I used to worry that I wouldn't be able to tolerate HIV treatment in the long run, but this concern has largely faded. My health is getting better, not worse, and side-effects are increasingly less of a concern for me.

Many of the things that now keep me awake at night are concerns that anyone can have. A legacy of being ill with HIV in the past was that I didn't work for many years. I'm glad to say I've been in unbroken employment for eight years now, but my chequered employment history means that money is a nagging concern. Glad as I am that I have a good chance of living way beyond retirement age, I'm a bit worried about what I'm going to live on! I've started paying into a personal pension but I've a nasty suspicion it's too little, too late. But hey, lots of people who don't have HIV have the same worries.

With treatment has also come a redefinition in the way I perceive myself and, I think, the way others look at me. I’ve no doubt that I’ll live a longer and healthier life thanks to HIV treatment. This means I’m starting to expect things from life – not least enjoyment and fulfilment. I’m no longer prepared to accept the day-to-day drudge that accompanied my pre-treatment days with HIV. Nor, if another drug option exists, do I see why I should have to cope with side-effects. I’ve become bored with hiding my HIV status – for example, if someone asks me why I'm taking my pills, I'll tell them, with a smile, "for AIDS". It normally stops any further questioning. And I know that I’m lucky in that I haven't had a bad reaction from anyone I’ve told I was HIV-positive – yet.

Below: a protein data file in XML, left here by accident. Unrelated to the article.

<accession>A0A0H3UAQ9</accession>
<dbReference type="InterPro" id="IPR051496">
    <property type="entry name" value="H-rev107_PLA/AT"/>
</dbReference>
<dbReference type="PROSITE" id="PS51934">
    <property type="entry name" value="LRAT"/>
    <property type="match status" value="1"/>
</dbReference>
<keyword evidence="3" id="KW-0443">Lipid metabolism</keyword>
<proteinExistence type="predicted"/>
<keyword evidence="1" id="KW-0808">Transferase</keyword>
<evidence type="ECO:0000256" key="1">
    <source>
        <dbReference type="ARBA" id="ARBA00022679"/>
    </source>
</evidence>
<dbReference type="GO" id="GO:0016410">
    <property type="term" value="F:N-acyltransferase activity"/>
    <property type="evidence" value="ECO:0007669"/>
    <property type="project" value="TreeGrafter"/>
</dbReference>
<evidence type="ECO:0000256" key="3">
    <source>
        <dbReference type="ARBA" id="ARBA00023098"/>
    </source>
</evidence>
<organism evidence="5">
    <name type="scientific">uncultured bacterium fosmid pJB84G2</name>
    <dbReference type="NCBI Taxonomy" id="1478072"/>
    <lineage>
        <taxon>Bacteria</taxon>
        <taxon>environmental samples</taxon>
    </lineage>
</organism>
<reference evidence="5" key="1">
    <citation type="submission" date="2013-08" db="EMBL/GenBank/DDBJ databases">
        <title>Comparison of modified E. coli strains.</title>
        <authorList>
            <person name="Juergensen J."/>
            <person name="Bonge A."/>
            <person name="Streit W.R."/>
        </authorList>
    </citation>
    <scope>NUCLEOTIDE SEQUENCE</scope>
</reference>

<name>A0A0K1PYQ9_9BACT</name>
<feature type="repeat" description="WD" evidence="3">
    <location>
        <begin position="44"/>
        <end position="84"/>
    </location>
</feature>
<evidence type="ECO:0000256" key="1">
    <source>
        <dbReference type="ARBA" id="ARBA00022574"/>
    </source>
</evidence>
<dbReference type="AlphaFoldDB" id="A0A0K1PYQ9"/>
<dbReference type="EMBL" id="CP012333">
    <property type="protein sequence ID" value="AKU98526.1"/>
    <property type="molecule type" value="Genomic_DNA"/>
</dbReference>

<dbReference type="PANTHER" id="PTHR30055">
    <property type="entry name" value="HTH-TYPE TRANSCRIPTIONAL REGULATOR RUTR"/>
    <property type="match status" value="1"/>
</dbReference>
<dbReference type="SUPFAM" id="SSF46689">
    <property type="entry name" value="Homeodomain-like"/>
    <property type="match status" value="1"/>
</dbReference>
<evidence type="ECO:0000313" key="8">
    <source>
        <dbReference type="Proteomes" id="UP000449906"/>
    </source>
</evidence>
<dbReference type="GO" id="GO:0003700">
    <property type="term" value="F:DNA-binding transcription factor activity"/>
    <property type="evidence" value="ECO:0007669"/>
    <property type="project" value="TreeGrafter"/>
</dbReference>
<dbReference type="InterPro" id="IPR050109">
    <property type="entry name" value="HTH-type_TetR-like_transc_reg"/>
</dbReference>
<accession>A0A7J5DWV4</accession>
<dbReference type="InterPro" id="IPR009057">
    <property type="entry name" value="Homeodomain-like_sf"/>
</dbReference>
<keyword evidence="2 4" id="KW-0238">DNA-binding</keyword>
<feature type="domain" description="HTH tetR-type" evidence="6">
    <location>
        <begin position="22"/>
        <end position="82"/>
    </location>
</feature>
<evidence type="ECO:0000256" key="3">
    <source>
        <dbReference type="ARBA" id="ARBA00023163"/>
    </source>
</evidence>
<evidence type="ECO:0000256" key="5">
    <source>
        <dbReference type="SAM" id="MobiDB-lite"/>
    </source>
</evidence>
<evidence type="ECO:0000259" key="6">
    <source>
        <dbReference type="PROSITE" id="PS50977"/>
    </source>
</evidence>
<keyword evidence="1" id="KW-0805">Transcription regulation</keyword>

But despite my best efforts, popular prejudice about HIV has penetrated deep into my consciousness. I do feel guilty that the medical services provided for my treatment are so good when my chronically ill parents have to wait months for appointments and even longer for treatment and care. And uncomfortable as it is to admit this, I do sometimes wonder that the reason why I never told them was a legacy of the internalised homophobia I struggled with for much of my adult life and a deep seated shame about becoming HIV-positive in the first place. This hasn’t been helped at all by the recent criminalisation of HIV transmission in the UK.